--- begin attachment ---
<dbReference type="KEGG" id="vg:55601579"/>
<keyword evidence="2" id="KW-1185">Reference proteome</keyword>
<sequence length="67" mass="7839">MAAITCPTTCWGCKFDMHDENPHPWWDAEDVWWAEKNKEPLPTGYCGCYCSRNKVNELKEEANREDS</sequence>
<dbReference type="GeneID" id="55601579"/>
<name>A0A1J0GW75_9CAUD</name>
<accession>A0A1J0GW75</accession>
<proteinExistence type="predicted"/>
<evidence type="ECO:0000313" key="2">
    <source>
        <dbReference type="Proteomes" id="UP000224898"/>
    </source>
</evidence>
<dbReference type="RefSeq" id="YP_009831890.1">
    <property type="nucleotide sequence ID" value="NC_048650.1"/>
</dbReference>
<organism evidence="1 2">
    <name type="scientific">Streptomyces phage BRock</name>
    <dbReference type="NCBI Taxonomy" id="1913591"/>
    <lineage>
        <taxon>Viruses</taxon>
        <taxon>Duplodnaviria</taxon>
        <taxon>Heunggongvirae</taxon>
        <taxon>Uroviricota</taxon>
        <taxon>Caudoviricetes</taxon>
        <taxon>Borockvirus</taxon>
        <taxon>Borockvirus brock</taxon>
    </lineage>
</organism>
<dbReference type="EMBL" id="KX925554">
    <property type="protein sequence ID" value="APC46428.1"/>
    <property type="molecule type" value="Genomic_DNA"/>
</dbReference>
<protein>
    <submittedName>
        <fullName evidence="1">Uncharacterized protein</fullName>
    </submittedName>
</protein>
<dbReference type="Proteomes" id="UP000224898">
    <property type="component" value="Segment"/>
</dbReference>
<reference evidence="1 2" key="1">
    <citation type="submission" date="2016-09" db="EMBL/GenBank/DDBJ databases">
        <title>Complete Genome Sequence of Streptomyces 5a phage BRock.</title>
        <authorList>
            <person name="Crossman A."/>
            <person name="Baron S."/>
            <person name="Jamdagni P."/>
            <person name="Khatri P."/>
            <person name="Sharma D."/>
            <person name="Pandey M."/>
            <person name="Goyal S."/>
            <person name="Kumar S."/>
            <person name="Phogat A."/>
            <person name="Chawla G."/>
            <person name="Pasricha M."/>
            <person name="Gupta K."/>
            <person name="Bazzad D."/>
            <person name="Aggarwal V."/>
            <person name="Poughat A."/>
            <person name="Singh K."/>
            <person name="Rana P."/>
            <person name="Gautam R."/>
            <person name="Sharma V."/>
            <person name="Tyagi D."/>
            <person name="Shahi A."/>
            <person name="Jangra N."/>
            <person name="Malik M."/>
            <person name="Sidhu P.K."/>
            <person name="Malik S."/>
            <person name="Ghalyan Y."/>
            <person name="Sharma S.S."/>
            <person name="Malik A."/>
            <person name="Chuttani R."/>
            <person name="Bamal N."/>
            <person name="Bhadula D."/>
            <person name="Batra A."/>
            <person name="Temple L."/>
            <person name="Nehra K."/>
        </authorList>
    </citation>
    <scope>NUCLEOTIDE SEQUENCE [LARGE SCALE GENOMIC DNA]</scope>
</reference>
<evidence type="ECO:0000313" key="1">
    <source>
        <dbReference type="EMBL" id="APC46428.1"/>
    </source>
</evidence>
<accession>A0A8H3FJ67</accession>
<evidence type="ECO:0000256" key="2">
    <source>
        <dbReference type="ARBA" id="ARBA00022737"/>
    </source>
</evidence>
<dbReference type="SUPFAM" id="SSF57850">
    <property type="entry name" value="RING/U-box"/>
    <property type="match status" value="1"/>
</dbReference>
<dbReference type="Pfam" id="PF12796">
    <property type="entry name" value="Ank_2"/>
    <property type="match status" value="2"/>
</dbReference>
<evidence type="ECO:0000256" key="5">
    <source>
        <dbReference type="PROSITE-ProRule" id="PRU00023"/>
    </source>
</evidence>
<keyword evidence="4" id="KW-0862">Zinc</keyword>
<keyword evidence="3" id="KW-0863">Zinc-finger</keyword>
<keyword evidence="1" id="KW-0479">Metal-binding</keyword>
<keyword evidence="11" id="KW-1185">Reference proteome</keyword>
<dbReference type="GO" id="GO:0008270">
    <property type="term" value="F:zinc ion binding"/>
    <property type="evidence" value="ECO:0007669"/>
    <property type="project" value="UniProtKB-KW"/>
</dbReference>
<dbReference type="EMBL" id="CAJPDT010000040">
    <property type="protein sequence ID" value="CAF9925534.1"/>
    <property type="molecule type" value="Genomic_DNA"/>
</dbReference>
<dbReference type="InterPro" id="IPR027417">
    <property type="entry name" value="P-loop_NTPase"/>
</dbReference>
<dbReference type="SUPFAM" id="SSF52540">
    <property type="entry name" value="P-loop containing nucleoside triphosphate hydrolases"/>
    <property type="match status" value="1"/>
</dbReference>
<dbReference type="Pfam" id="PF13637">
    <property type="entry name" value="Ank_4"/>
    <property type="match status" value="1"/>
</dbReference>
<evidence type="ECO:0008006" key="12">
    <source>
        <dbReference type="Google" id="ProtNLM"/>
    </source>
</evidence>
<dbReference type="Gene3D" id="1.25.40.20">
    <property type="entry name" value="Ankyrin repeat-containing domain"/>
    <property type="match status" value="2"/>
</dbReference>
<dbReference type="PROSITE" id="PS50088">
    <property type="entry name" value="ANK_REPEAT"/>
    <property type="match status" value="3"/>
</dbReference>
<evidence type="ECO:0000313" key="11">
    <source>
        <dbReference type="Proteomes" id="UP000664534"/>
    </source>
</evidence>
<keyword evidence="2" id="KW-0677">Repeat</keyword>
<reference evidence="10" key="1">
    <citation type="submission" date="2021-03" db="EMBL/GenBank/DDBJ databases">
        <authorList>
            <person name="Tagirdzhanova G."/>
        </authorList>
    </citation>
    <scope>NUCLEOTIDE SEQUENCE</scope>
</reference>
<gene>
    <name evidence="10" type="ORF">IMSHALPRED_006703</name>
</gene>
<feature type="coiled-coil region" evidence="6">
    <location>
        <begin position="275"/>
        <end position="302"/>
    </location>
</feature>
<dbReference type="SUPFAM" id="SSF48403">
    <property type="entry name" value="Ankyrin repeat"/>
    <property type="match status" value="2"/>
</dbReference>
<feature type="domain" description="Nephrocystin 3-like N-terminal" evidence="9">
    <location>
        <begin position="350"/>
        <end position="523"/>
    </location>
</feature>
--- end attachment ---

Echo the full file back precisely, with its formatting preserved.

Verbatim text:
<dbReference type="KEGG" id="vg:55601579"/>
<keyword evidence="2" id="KW-1185">Reference proteome</keyword>
<sequence length="67" mass="7839">MAAITCPTTCWGCKFDMHDENPHPWWDAEDVWWAEKNKEPLPTGYCGCYCSRNKVNELKEEANREDS</sequence>
<dbReference type="GeneID" id="55601579"/>
<name>A0A1J0GW75_9CAUD</name>
<accession>A0A1J0GW75</accession>
<proteinExistence type="predicted"/>
<evidence type="ECO:0000313" key="2">
    <source>
        <dbReference type="Proteomes" id="UP000224898"/>
    </source>
</evidence>
<dbReference type="RefSeq" id="YP_009831890.1">
    <property type="nucleotide sequence ID" value="NC_048650.1"/>
</dbReference>
<organism evidence="1 2">
    <name type="scientific">Streptomyces phage BRock</name>
    <dbReference type="NCBI Taxonomy" id="1913591"/>
    <lineage>
        <taxon>Viruses</taxon>
        <taxon>Duplodnaviria</taxon>
        <taxon>Heunggongvirae</taxon>
        <taxon>Uroviricota</taxon>
        <taxon>Caudoviricetes</taxon>
        <taxon>Borockvirus</taxon>
        <taxon>Borockvirus brock</taxon>
    </lineage>
</organism>
<dbReference type="EMBL" id="KX925554">
    <property type="protein sequence ID" value="APC46428.1"/>
    <property type="molecule type" value="Genomic_DNA"/>
</dbReference>
<protein>
    <submittedName>
        <fullName evidence="1">Uncharacterized protein</fullName>
    </submittedName>
</protein>
<dbReference type="Proteomes" id="UP000224898">
    <property type="component" value="Segment"/>
</dbReference>
<reference evidence="1 2" key="1">
    <citation type="submission" date="2016-09" db="EMBL/GenBank/DDBJ databases">
        <title>Complete Genome Sequence of Streptomyces 5a phage BRock.</title>
        <authorList>
            <person name="Crossman A."/>
            <person name="Baron S."/>
            <person name="Jamdagni P."/>
            <person name="Khatri P."/>
            <person name="Sharma D."/>
            <person name="Pandey M."/>
            <person name="Goyal S."/>
            <person name="Kumar S."/>
            <person name="Phogat A."/>
            <person name="Chawla G."/>
            <person name="Pasricha M."/>
            <person name="Gupta K."/>
            <person name="Bazzad D."/>
            <person name="Aggarwal V."/>
            <person name="Poughat A."/>
            <person name="Singh K."/>
            <person name="Rana P."/>
            <person name="Gautam R."/>
            <person name="Sharma V."/>
            <person name="Tyagi D."/>
            <person name="Shahi A."/>
            <person name="Jangra N."/>
            <person name="Malik M."/>
            <person name="Sidhu P.K."/>
            <person name="Malik S."/>
            <person name="Ghalyan Y."/>
            <person name="Sharma S.S."/>
            <person name="Malik A."/>
            <person name="Chuttani R."/>
            <person name="Bamal N."/>
            <person name="Bhadula D."/>
            <person name="Batra A."/>
            <person name="Temple L."/>
            <person name="Nehra K."/>
        </authorList>
    </citation>
    <scope>NUCLEOTIDE SEQUENCE [LARGE SCALE GENOMIC DNA]</scope>
</reference>
<evidence type="ECO:0000313" key="1">
    <source>
        <dbReference type="EMBL" id="APC46428.1"/>
    </source>
</evidence>
<accession>A0A8H3FJ67</accession>
<evidence type="ECO:0000256" key="2">
    <source>
        <dbReference type="ARBA" id="ARBA00022737"/>
    </source>
</evidence>
<dbReference type="SUPFAM" id="SSF57850">
    <property type="entry name" value="RING/U-box"/>
    <property type="match status" value="1"/>
</dbReference>
<dbReference type="Pfam" id="PF12796">
    <property type="entry name" value="Ank_2"/>
    <property type="match status" value="2"/>
</dbReference>
<evidence type="ECO:0000256" key="5">
    <source>
        <dbReference type="PROSITE-ProRule" id="PRU00023"/>
    </source>
</evidence>
<keyword evidence="4" id="KW-0862">Zinc</keyword>
<keyword evidence="3" id="KW-0863">Zinc-finger</keyword>
<keyword evidence="1" id="KW-0479">Metal-binding</keyword>
<keyword evidence="11" id="KW-1185">Reference proteome</keyword>
<dbReference type="GO" id="GO:0008270">
    <property type="term" value="F:zinc ion binding"/>
    <property type="evidence" value="ECO:0007669"/>
    <property type="project" value="UniProtKB-KW"/>
</dbReference>
<dbReference type="EMBL" id="CAJPDT010000040">
    <property type="protein sequence ID" value="CAF9925534.1"/>
    <property type="molecule type" value="Genomic_DNA"/>
</dbReference>
<dbReference type="InterPro" id="IPR027417">
    <property type="entry name" value="P-loop_NTPase"/>
</dbReference>
<dbReference type="SUPFAM" id="SSF52540">
    <property type="entry name" value="P-loop containing nucleoside triphosphate hydrolases"/>
    <property type="match status" value="1"/>
</dbReference>
<dbReference type="Pfam" id="PF13637">
    <property type="entry name" value="Ank_4"/>
    <property type="match status" value="1"/>
</dbReference>
<evidence type="ECO:0008006" key="12">
    <source>
        <dbReference type="Google" id="ProtNLM"/>
    </source>
</evidence>
<dbReference type="Gene3D" id="1.25.40.20">
    <property type="entry name" value="Ankyrin repeat-containing domain"/>
    <property type="match status" value="2"/>
</dbReference>
<dbReference type="PROSITE" id="PS50088">
    <property type="entry name" value="ANK_REPEAT"/>
    <property type="match status" value="3"/>
</dbReference>
<evidence type="ECO:0000313" key="11">
    <source>
        <dbReference type="Proteomes" id="UP000664534"/>
    </source>
</evidence>
<keyword evidence="2" id="KW-0677">Repeat</keyword>
<reference evidence="10" key="1">
    <citation type="submission" date="2021-03" db="EMBL/GenBank/DDBJ databases">
        <authorList>
            <person name="Tagirdzhanova G."/>
        </authorList>
    </citation>
    <scope>NUCLEOTIDE SEQUENCE</scope>
</reference>
<gene>
    <name evidence="10" type="ORF">IMSHALPRED_006703</name>
</gene>
<feature type="coiled-coil region" evidence="6">
    <location>
        <begin position="275"/>
        <end position="302"/>
    </location>
</feature>
<dbReference type="SUPFAM" id="SSF48403">
    <property type="entry name" value="Ankyrin repeat"/>
    <property type="match status" value="2"/>
</dbReference>
<feature type="domain" description="Nephrocystin 3-like N-terminal" evidence="9">
    <location>
        <begin position="350"/>
        <end position="523"/>
    </location>
</feature>